The Irving Theatre
May 12, 2011
Nederland, Colorado is no stranger to shining stringed outfits. From within the tiny town consisting of a mere 1,337 people, 610 households and 355 families, bands like Yonder Mountain String Band and Leftover Salmon and the annual NedFest have been born and/or bred and housed. As a relative newcomer from the talent pool, the stellar and eclectic quintet, Elephant Revival, introduced its road show to fans in Indianapolis for a show at the Irving Theater on a quiet Thursday evening.
TheÂ Irving is located in an east side village inside of Indianapolis and is surrounded by some of the hardest and darkest corners of Naptown. Without question, walking to the historical theater was neither the safest nor the brightest thing to be doing. But the sounds that were awaiting inside transcended the darkness outside and the hunger to see one of the finest up and coming string bands on the scene surpassed the weary and stomach churning experience that the neighborhood inherently gave.
Elephant Revival is dubbed as “Transcendental Folk” and takes string music far from the prototypical jamgrass sound of the day and in turn, puts a spin on bluegrass that is boundless, mystical and spiritual.
The band consists of Bonnie Paine (vocals, washboard, djembe, musical saw), Sage Cook (electric banjo/guitar, acoustic guitar, mandolin, viola, vocals), Dango Rose (double-bass, mandolin, banjo, vocals) and Daniel Rodriguez (acoustic guitar, electric banjo/guitar, vocals) and Bridget Law (fiddle and vocals). The composition of the the neo-acoustic five-piece is set to the multiple lead singers, songwriters and multi-instrumentalists; each adding a wealth of accolade and diversity to the musicianship.
Bonnie Paine’s and Bridget Law’s vocals compliment each to the finest. Whereas Paine’s vocals wrapped the audience in a sea of warmth with soft, subtle and hushed low pitched tones, Law added a range to the vocal spectrum that provided human tone to match the sound being created by the bowing that she gave her violin. In comparison, there was the male choral combination of Rose, Rodriguez and Cook. Soft and unwavering, Rose’s vocals were rich, deep and strong… pronouncing the depth while Rodriguez delivered aÂ stout and smooth range of tenor and baritone that lent itself perfectly to the husky and rich singing energy of Cook.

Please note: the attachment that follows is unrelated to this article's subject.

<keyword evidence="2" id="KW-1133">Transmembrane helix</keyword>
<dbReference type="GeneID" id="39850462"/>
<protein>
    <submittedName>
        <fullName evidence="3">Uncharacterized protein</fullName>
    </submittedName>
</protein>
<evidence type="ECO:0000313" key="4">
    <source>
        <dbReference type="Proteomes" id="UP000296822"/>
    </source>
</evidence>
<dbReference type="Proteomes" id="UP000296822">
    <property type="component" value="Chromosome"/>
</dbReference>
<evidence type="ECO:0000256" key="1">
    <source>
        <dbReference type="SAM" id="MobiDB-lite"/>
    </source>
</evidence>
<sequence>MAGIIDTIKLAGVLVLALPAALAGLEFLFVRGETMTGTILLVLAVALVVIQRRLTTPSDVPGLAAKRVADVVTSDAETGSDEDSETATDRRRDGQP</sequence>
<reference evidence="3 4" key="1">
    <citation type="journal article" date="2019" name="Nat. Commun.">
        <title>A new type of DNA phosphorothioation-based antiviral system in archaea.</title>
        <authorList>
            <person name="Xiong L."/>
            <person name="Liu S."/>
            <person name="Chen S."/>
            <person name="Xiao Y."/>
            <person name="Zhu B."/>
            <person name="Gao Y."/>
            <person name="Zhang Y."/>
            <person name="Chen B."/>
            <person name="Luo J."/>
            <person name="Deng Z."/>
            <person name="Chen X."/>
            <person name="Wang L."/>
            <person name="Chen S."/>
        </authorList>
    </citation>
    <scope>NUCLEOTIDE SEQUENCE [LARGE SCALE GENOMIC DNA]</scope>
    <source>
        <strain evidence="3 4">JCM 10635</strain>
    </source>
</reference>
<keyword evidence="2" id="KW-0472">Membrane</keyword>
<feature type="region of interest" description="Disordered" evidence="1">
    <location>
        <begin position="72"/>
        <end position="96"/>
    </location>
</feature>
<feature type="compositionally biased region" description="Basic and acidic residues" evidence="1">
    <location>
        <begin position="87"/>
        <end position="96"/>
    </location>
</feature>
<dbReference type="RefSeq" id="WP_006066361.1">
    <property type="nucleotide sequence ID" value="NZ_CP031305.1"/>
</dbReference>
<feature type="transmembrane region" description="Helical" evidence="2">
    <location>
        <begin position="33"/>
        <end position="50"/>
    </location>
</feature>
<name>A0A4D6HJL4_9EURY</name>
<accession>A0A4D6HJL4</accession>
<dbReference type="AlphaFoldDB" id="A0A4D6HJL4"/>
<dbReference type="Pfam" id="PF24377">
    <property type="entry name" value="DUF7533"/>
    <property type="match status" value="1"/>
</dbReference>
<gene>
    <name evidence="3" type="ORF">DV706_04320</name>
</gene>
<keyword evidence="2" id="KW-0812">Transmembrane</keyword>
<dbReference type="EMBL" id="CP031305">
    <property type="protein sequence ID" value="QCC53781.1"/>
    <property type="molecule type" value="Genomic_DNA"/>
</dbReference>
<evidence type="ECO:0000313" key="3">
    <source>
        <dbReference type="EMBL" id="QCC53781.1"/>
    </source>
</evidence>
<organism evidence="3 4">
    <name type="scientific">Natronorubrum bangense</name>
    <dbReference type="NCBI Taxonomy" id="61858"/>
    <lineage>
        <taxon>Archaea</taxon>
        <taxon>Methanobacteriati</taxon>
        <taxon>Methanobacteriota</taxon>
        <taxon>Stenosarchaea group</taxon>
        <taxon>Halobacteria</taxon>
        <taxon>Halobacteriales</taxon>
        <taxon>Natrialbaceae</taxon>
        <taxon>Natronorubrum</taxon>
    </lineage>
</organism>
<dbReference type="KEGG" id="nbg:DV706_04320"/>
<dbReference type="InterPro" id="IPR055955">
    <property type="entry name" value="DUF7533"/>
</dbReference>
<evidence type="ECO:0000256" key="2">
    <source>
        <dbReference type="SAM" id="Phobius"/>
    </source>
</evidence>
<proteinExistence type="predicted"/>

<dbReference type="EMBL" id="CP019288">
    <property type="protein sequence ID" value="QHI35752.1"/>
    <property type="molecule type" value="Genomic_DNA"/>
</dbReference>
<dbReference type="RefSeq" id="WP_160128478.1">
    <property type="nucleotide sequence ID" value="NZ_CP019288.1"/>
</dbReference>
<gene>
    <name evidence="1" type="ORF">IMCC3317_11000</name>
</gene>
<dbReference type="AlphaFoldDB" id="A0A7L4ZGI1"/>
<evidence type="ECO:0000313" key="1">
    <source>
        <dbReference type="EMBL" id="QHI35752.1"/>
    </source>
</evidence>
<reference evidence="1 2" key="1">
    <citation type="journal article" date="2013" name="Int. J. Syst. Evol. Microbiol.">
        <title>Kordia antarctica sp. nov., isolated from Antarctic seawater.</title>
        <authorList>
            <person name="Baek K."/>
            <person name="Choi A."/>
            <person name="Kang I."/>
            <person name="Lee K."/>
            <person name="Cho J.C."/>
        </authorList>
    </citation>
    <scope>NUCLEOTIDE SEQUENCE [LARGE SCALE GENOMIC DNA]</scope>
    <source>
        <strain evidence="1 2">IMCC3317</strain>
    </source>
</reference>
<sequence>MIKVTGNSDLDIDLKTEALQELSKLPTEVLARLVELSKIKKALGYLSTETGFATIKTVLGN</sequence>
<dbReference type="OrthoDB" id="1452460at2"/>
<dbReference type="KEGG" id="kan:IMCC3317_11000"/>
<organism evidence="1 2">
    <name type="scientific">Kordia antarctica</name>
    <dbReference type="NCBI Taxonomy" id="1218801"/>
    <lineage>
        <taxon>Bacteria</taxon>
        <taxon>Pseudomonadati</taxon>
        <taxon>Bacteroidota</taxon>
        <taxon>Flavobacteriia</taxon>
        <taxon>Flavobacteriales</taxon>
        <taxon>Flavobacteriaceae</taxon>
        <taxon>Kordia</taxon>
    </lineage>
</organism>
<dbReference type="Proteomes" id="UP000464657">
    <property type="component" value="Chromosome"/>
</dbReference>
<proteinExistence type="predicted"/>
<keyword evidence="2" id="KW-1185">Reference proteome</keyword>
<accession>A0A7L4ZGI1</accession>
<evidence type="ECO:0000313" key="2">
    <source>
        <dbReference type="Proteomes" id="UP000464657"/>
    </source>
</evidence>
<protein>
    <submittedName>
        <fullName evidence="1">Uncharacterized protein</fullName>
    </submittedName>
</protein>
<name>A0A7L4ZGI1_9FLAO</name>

As they opened the night with “Raindrops,” Rodriguez’s gentle acoustic guitar ushered in a soft melody from Cook’s banjo and Paine’s vocals. A somewhat haunting tune, “Raindrops” immediately brought out the multi-instrumentation and demonstrated the natural ability that Revival has for accompanying and offsetting one another’s sounds; best evidenced by Paine’s washboard play that was seemingly charged by the lyrics and fiddle play of Law.
Cook’s vocals and banjo took lead for “Barefoot Friend” with Paine keeping rhythm on washboard.Â The Irving’s doors (which first opened in 1913) provided a haunting atmosphere and perfect counterpart to the repertoire and also provided insight into the possible choice in venue for the ensemble.
The folks attending the show mingled through the theatre’s church-esque pews to the front of the stage as Rodriguez and Paine performed a duet from their debut album, “Sing to the Mountain” and segued through another debut album number, “Ring Around The Moon” and into the upbeat sunny tune, “Sweet Dreams.”
After the set closing offering of “Feathers Rise,” Paine’s vocals supplied the launch of the second set into with “Point Of You” and the pace of tempo was quickly picked up Â in “Cosmic Pulse” through Paine’s percussion.
“Drop,” a tune from the Revival’s most recent studio effort (2010’s Break In The Clouds), had Paine back on vocals with Rose’s deep baritone vocals harmonizing perfectly. As they went into “Lexington,” a Celtic folk instrumental, several hula-hoopers took to the front of the stage with lighted hoops that gave an added visual to the evening.
The Revival continued with “Old Rogue River,” a deep rich bluesy number and as the band bantered back and forth in regards to whether it would play “Forgiveness” or “In Love and Rage,” tulips were passed out to the audience as the compromise was reached and “In Love and Rage” was played. This decision yielded a special treat in the form of Paine putting her washboard and drum aside to pick up and play the saw.
As the evening wrapped, the small crowd hustled out of the Irving and into the twilight…revived.